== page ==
The number of British soldiers involved at Isandhlwana is irrelevant. Do not forget that H coy alone held off 10,000 Gaikas the previous year simply by forming a square. Gaikas aren't Zulus it is true but the principle remains. Whether Chelmsford's reconnaissance had never left camp or not would have made no difference to the final outcome if the same troop dispositions had been adopted.
Against a straight line front the Zulus would always win. Against a defensive square they always lost.
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PostSubject: Re: Isandlwana, Last Stands   Sat Oct 29, 2011 4:39 pm

Julian Whybra wrote:
The number of British soldiers involved at Isandhlwana is irrelevant. Do not forget that H coy alone held off 10,000 Gaikas the previous year simply by forming a square. Gaikas aren't Zulus it is true but the principle remains. Whether Chelmsford's reconnaissance had never left camp or not would have made no difference to the final outcome if the same troop dispositions had been adopted.
Against a straight line front the Zulus would always win. Against a defensive square they always lost.


Well said Julian. I have long believed 2 theories about iSandlwana.

1. That the Central column would have been defeated entirely on the 22nd January 1879, if it had not split itself in two. The Zulu victory, or, British disaster would have been twice as big. Chelmsford got lucky.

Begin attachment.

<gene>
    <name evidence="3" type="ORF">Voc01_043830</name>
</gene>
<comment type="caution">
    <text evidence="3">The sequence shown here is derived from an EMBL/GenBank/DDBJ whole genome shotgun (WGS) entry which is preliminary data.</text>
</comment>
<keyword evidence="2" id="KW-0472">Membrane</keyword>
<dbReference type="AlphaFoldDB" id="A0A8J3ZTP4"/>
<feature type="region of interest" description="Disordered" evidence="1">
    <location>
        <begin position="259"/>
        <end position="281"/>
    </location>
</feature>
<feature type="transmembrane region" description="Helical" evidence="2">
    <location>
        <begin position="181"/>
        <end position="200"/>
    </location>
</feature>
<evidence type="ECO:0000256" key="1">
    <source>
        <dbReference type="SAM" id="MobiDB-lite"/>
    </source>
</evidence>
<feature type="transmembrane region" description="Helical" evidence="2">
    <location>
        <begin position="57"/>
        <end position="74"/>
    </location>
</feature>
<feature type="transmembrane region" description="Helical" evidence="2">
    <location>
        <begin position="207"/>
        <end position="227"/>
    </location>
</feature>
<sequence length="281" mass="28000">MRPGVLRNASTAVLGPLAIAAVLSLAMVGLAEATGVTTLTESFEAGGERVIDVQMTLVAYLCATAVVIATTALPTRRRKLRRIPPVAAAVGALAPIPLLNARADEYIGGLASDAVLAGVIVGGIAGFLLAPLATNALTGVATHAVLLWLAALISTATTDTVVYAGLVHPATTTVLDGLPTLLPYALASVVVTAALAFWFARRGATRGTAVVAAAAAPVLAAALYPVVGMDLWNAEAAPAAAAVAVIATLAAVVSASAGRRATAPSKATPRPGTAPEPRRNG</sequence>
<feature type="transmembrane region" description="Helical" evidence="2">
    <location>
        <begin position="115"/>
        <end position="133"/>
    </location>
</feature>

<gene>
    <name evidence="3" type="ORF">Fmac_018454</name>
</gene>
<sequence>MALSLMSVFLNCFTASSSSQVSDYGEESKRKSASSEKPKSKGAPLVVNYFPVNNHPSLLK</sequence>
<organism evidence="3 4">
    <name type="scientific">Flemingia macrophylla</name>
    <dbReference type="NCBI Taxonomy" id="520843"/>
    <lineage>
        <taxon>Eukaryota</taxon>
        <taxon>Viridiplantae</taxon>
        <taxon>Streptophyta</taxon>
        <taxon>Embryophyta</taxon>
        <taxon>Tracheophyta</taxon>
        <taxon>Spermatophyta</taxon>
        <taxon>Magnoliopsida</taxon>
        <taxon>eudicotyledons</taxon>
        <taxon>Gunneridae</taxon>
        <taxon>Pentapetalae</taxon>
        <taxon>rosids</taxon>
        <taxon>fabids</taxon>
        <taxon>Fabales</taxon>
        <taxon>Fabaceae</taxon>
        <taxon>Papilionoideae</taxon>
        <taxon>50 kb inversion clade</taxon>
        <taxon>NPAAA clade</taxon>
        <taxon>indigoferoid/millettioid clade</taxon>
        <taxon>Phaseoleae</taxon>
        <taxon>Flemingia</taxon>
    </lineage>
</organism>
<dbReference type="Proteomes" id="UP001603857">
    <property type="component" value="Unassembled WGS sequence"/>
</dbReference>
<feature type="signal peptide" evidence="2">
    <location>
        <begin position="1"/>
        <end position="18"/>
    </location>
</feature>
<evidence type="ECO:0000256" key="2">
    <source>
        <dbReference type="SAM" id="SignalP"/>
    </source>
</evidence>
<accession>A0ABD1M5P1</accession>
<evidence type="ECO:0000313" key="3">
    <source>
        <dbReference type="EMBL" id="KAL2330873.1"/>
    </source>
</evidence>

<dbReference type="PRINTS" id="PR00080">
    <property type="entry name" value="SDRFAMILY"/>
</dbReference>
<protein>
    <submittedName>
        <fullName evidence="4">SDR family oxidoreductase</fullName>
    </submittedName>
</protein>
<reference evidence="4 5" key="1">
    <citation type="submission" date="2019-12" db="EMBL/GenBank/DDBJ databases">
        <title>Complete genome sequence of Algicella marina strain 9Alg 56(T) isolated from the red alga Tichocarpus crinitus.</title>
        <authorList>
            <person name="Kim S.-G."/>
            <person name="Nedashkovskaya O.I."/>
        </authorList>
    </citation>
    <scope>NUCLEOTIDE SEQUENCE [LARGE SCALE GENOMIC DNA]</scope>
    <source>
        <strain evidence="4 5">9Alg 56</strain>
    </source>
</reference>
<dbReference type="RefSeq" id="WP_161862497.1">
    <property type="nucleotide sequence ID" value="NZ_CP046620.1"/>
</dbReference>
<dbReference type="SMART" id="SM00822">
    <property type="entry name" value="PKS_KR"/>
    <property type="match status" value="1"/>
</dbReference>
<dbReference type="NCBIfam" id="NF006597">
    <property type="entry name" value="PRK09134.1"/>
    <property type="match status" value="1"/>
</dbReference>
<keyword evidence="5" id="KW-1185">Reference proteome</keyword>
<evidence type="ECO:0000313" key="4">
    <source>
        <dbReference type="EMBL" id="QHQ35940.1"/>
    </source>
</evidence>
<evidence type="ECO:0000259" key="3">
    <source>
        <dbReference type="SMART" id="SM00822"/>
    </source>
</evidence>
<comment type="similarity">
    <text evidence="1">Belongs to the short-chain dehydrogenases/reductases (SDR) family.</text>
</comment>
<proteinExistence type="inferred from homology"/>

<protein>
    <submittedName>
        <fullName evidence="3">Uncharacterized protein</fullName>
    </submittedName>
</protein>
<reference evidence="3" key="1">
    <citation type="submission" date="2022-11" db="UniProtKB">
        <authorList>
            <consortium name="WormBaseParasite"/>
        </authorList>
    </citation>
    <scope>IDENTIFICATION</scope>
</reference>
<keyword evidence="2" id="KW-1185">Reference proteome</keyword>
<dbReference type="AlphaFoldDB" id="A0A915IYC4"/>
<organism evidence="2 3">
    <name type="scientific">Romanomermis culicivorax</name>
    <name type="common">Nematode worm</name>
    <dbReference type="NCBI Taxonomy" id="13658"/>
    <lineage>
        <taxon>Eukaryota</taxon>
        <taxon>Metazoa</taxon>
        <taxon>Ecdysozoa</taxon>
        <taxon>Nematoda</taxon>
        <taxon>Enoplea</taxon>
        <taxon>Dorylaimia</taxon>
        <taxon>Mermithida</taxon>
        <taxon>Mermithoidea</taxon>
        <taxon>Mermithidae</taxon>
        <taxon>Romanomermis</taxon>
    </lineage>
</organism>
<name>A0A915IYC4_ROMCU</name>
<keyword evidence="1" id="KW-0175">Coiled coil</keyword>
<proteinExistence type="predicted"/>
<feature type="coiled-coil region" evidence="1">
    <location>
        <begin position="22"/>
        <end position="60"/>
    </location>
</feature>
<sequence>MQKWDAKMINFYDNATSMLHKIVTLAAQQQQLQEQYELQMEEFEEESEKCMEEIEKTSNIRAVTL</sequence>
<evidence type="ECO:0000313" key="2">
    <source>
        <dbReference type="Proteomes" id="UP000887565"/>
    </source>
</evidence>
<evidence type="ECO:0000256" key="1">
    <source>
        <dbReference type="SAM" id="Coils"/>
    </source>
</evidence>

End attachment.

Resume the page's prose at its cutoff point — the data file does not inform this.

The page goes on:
2. That had Pulleine reorganised the camp's defences and the "actions on" appropriately and competently in the early hous of the morning of the 22nd, the moment he knew half the column was leaving and that he was i/c, there is a small chance the attack may have been repulsed; and this might have included a plan for forming a square at a suitable place that he should have pre-determined.

I know that some other members defend Pulleine with the argument that he was under orders to defend the camp as per Chelmsford's standing orders, but I don't buy that. If he did nothing to react to the developing situation around him that morning and stubbornly stuck to Chelmie's now defunct orders without the initiative to over ride them, well, that is negligent and why the defeat occurred
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PostSubject: Re: Isandlwana, Last Stands   Sat Oct 29, 2011 5:27 pm

Square ? Then you're getting back into the area of Pulliene's orders again, to defend the camp. I'm no fan of Pulliene or his decisions and actions, but he took that literally to mean the whole camp. That's why he put the wall of 24th in the Zulu path, obviously overlooking the possibility of there being the full 20,000, being enough warriors to outflank him with the two horns. The firing line might have worked had he positioned it further back, allowing Durnford to come right back to camp with his two Troops. 'Gaikas aren't Zulus it is true' - very true, there had been nothing like the Zulus, so to compare them with each other would be wrong. Julian, it's been quite a while since I've discussed things with you, but somehow you appear different, in tone and argument. I don't know what it is about you now that I can explain. scratch It is you isn't it ?
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PostSubject: Re: Isandlwana, Last Stands   Sat Oct 29, 2011 6:42 pm

A question